The best recommendation for cannabis dosing is to “start low and go slow”. As there is no formal dosing schedule, and most medical professionals don’t know how to recommend the correct dose of cannabis, it is crucial to work with experienced and knowledgeable dispensary agents, patient educators, and medical cannabis doctors when learning to dose cannabis medication.
As cannabis dosing is usually a process of trial and error, it can take even the most experienced consumer awhile to find the optimum dose and correct strain to meet individualized needs and achieve the desired results.
Cannabis is a unique medication in that it works differently in every individual; therefore, some patients may require 10mg of cannabis, whereas others require 1500mg to achieve the same results. This has to do with the consumption method, metabolism, diet, exercise, and the conditions being managed. Learning about the correct dose of cannabis takes time and requires patience.
Cannabis and the Multiphasic Dose-Response Relationship
Most medications follow a monophasic dose-response relationship where an increased dose increases therapeutic effectiveness. Cannabis is unique in that it does not follow this pattern but rather follows a multiphasic dose-response relationship.
Multiphasic dose-response relationships require the consumer to take an increased dose of medication over time to achieve the same therapeutic result. This may increase unwanted side effects as cannabis tolerance builds, and higher doses are required.
It is always recommended that medical cannabis patients take the smallest dose possible to achieve the desired results. This prevents over-excitement of the endocannabinoid system (ECS) and unwanted side effects from occurring.
Effects on the Endocannabinoid System
The dosing range of cannabis that is considered effective is called the “therapeutic window” and represents the smallest effective dose to the maximum dose where unwanted side effects begin to take hold.
The ECS is a sensitive system with thousands of receptors throughout the body. If the ECS becomes oversaturated with cannabis, it can cause cells to retreat and be recycled or destroyed, or the cannabinoid receptors to become desensitized.
The ECS is responsible for maintaining balance on a cellular level, and it is important not to overwhelm the system. In terms of cannabis, there is such a thing as too much of a good thing.
As patients are required to continually increase their dose of cannabis to achieve the same therapeutic results, there are times where a tolerance break may be required. This involves taking a break from cannabis consumption for a pre-determined length of time.
Tolerance breaks effectively re-set the endocannabinoid system, and allow patients to return to smaller doses of cannabis to achieve the desired results. A 3-day tolerance break is enough to lower tolerance thresholds and return the consumer to their starting dose levels, although seven days is the recommended length for a full tolerance break.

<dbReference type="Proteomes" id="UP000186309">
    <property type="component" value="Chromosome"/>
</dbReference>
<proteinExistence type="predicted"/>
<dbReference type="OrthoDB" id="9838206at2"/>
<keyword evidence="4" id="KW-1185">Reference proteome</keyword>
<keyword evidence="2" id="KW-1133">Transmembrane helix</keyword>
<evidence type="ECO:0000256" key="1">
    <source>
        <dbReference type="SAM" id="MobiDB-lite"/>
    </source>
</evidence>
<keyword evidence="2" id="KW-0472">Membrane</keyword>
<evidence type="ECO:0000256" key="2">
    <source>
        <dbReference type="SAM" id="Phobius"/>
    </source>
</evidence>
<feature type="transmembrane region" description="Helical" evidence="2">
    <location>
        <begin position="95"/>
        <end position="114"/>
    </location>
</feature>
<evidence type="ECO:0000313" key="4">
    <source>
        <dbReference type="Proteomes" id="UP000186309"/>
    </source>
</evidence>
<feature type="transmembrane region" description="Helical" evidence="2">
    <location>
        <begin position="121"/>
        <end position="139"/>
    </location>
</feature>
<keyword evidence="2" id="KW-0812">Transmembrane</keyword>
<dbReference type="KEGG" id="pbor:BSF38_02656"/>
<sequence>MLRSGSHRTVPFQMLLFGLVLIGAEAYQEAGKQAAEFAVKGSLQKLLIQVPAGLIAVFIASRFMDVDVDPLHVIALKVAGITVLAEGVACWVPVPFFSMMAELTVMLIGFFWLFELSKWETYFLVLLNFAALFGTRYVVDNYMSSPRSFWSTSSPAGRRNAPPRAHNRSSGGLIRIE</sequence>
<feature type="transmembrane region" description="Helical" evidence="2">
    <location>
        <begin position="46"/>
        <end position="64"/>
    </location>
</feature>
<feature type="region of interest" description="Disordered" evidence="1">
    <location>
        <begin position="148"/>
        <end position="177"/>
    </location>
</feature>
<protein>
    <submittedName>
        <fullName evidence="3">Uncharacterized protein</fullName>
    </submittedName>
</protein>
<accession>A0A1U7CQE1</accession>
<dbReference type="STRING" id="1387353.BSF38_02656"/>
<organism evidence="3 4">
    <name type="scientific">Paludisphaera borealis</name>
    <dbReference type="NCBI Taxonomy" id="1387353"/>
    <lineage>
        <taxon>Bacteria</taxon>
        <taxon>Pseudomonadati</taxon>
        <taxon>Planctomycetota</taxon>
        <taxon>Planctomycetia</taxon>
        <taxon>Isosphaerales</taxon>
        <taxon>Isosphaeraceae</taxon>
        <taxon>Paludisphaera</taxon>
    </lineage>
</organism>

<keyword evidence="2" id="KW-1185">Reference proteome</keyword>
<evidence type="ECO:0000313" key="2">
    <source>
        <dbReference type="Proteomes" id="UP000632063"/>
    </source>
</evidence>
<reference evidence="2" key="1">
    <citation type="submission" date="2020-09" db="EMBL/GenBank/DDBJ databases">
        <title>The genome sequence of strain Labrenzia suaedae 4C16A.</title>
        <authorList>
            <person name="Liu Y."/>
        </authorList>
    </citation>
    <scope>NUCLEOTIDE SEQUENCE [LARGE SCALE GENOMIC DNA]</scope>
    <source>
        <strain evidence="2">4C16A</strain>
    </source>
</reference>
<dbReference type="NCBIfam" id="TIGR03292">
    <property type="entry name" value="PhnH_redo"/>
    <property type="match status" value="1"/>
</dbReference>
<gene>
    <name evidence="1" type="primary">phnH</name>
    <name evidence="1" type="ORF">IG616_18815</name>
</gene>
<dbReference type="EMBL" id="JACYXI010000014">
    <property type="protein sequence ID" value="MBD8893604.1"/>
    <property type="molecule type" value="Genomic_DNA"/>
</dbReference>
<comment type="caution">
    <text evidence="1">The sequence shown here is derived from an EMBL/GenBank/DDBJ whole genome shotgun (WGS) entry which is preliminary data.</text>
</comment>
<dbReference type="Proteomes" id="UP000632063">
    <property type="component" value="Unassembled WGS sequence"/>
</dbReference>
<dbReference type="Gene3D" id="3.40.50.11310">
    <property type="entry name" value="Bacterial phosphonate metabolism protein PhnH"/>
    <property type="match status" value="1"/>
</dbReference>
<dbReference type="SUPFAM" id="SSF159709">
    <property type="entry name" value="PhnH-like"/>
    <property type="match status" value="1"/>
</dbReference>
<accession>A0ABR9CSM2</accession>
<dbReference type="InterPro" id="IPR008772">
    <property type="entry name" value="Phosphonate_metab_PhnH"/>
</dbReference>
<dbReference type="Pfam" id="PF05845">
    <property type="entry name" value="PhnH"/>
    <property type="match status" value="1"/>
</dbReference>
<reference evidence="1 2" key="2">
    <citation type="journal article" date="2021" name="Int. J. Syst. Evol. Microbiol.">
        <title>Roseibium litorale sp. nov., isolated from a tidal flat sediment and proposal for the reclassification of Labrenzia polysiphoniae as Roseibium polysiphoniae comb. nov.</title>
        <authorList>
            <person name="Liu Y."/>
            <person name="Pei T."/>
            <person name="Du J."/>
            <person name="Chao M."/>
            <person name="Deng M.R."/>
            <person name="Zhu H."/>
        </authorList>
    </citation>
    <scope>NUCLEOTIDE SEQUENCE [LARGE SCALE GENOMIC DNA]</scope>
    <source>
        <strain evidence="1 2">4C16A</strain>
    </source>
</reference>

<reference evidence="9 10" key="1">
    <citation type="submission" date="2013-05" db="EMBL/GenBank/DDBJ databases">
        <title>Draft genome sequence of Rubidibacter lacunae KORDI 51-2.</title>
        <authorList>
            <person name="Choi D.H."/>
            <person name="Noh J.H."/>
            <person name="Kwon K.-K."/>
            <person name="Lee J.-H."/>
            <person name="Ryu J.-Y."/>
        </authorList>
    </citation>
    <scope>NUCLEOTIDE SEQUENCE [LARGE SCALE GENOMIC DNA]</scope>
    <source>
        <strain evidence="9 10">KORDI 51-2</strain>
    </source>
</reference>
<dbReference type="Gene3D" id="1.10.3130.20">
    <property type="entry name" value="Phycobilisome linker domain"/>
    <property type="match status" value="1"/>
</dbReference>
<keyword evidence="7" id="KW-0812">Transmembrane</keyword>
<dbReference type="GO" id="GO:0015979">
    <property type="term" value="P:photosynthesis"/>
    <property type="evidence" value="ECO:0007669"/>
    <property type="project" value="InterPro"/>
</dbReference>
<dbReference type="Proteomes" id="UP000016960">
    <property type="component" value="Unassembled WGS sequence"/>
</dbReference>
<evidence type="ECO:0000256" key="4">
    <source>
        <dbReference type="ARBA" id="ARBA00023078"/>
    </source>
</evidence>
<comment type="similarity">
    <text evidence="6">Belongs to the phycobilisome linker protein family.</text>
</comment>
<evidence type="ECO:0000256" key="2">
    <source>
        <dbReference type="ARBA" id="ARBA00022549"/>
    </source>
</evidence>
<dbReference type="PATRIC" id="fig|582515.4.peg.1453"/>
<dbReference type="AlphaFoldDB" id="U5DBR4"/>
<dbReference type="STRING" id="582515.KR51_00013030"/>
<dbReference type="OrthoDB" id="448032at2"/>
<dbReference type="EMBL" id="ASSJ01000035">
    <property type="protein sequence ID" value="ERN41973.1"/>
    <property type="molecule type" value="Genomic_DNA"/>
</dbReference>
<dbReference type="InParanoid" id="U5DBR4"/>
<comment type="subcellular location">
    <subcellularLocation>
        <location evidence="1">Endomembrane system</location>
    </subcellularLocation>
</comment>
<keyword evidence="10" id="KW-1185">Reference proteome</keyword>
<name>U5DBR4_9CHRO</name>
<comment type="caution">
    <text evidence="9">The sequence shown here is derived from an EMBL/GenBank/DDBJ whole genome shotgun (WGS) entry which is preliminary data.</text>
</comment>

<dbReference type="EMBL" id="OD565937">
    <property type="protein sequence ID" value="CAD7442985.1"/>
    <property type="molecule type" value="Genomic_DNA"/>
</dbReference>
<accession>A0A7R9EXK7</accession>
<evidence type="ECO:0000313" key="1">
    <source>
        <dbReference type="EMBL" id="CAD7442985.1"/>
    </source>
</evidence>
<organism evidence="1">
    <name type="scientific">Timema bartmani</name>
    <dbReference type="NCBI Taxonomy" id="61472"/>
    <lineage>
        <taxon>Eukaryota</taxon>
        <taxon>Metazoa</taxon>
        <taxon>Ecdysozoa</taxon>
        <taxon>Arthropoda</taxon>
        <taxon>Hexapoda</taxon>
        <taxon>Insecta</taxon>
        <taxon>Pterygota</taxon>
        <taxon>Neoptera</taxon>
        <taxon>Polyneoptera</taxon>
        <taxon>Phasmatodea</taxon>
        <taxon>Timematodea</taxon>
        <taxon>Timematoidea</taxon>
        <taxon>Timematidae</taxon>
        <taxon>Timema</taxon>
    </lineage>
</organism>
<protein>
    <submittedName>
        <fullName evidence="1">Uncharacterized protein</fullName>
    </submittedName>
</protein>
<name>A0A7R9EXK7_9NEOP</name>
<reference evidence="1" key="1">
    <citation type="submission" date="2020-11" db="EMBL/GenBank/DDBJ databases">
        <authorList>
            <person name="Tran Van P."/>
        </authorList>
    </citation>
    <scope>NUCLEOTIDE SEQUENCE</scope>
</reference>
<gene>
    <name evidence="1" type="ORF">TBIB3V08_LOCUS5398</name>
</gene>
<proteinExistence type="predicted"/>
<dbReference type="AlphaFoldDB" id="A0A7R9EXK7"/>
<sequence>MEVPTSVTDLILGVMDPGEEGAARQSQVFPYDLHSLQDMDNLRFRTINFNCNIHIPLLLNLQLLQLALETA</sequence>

As tolerance breaks require a break from taking cannabis medication, they can be a difficult task to take on. It is important to remember to stay hydrated, eat well, and exercise during a tolerance break. This will decrease unwanted side effects and support the body’s normal function.
Choosing the Right Medication
WWhen choosing what type of cannabis medication to use, it is important to understand cannabinoid and terpene profiles. This will help consumers make informed decisions on the best medication for their needs. For instance, an Indica strain which is lower in THC and higher in myrcene would be great for someone who suffers from anxiety, whereas a high THC Sativa strain, which is high in limonene, would be appropriate for someone who is trying to counteract fatigue and chronic pain.
Cannabis is individualized medicine, and time and care must be taken to choose appropriate strains and consumption methods. What works well for one person may have unwanted side effects in another individual.
What If I Take Too Much?
At some point, most individuals will end up over-consuming cannabis. As dosing is a process of trial and error, it is easy to take too much cannabis and experience unwanted side effects. The good news is there are several ways to combat the feeling of “being too high”.
CBD is known to combat the psychoactive effects of THC and can be taken to help calm down the feeling of being high. Taking a moderate dose of CBD can combat the unwanted effects of cannabis. Another method that can be used after taking too much cannabis is chewing on black pepper. Black pepper contains the terpene caryophyllene, which combats the effects of THC.
No one has ever died from overconsumption of THC, so take a few deep breaths, chew some black pepper or take some CBD, and you will be back to normal in no time.
At the end of the day, finding the right dose of cannabis for your individual needs is a process of trial and error that requires patience. It is important to heed the old adage of “start low and go slow” to avoid overconsumption and unwanted side effects, but if overconsumption does occur, remember that you have options.
Cannabis is a medicine that should be used with intention. Seek to find the appropriate therapeutic window and discover the minimum dose needed to achieve the desired results. Be patient and trust in the process.